The 900 study participants will be sorted into three groups. Two of the groups will receive one of the interventions – videoconference only or videoconference plus peer navigators' services – and the third group, the control, will receive the standard substance use treatment services offered by the Kentucky Department of Corrections. These standard treatment services include participation in a modified therapeutic community and access to medication-based treatment prior to release.  

The study team will track the women for a year after release from jail to see how many start medication-based treatment and stay in recovery, and how many return to jail.

Staton also plans to evaluate the roles community and family play in recovery.

“Social networks are very tight-knit in rural communities,” Staton said. “Sometimes these networks can be a path to recovery, but sometimes they lead right back to drug use and criminal activity.”

Collaboration is the key

Staton’s team at the University of Kentucky has a history of strong collaborations with the Kentucky Department of Corrections (DOC) and the Kentucky Department for Behavioral Health, Developmental and Intellectual Disabilities—two partnering organizations with critical roles in the project. This structured collaboration, with active partners from the justice system and the community-based services, is a component of all JCOIN projects.

Sarah G. Johnson, MSW, CSW, is the Director of the Division of Addiction Services for the Kentucky Department of Corrections (DOC), which is helping to facilitate connections between the women in county jails and the University of Kentucky researchers.

“As part of the DOC, we understand the unique challenges of justice-involved people and the operations of the criminal justice system,” Johnson said. “We’re always looking for opportunities to implement best practices in service delivery. The funding that the NIH HEAL Initiative provides will allow us to implement this new telehealth service model and evaluate the outcome.”

As Project Director for the Kentucky Opioid Response Effort within the Department for Behavioral Health, Developmental and Intellectual Disabilities, Katherine Marks, Ph.D., oversees a robust network of behavioral health providers committed to increasing access to medication-based treatment for OUD in Kentucky.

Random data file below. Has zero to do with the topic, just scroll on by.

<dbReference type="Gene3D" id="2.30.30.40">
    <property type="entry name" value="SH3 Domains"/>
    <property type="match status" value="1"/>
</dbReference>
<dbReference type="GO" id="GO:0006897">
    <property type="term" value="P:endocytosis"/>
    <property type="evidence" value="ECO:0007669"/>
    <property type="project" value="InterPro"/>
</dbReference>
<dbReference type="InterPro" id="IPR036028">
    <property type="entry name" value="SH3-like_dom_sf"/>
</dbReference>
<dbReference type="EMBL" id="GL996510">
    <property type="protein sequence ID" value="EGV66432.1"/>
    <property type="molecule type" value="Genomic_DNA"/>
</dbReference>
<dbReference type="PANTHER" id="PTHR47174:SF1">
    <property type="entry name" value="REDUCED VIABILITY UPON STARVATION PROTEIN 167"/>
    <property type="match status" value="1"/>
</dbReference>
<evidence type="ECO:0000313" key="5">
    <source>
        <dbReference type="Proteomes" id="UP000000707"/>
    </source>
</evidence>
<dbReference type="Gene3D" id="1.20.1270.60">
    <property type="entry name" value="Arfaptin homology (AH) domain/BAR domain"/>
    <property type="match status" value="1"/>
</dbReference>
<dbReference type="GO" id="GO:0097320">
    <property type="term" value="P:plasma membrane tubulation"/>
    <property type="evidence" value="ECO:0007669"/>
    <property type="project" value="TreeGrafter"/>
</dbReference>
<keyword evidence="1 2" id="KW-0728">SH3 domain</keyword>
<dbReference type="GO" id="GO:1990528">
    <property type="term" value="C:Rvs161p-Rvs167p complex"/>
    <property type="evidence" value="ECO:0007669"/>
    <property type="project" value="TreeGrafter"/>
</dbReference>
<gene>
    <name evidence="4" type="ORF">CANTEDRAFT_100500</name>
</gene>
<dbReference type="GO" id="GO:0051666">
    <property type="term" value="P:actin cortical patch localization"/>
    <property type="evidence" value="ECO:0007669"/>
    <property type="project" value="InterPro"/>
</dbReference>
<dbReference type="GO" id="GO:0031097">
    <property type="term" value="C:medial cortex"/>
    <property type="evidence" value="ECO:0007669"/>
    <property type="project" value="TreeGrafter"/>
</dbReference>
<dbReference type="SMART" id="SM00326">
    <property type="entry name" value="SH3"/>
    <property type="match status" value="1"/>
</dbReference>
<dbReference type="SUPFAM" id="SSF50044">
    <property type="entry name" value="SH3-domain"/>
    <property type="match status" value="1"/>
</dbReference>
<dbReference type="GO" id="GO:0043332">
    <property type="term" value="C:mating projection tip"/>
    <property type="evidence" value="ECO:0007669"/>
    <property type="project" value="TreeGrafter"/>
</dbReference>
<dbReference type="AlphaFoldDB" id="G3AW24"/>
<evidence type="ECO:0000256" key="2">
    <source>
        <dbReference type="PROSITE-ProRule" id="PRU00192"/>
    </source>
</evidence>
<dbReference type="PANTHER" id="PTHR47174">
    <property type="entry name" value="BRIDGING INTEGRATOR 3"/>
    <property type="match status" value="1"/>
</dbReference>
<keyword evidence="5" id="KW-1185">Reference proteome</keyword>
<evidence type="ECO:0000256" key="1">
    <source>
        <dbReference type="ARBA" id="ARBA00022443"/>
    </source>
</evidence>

“We have a long history of working with the University of Kentucky and the DOC,” Marks said. “As a result, we have become like the poles of a teepee. All successes are mutually beneficial and depend on each partner’s commitment to the work. We prop each other up and also lean on each other.”

Staton said the partners’ shared commitment to increasing access to OUD treatment is key.

“Their involvement in WJCOIN will be critical, not only at the local level for carrying out this study, but also nationwide, considering their expertise and success in delivering treatment for high-risk individuals in the criminal justice system,” she said.

What would success look like? 

Staton pointed out that the telehealth setup only requires a few laptops and webcams. She hopes the project shows the justice and treatment communities that such a cost-effective intervention can be successful.

Johnson is also excited by the potential offered by the telehealth intervention.

“We hope to see a positive effect on treatment engagement for women transitioning back to their communities. If the intervention is effective, the DOC could replicate it across [Kentucky],” said Johnson.

Marks sees another benefit coming out of this NIH HEAL Initiative project.

“This collaboration will strengthen partnerships between jails and treatment providers,” she said. “Once those relationships are established, creative and impactful solutions will arise, even beyond the WJCOIN study.”

Staton hopes that the telehealth intervention and peer support while women are still in jail will encourage them to start and continue medication-based treatment to support their recovery outside of jail.

“We want to remove as many barriers as possible and give women a path to success by finding an effective way to link them to treatment for OUD in their communities,” Staton said.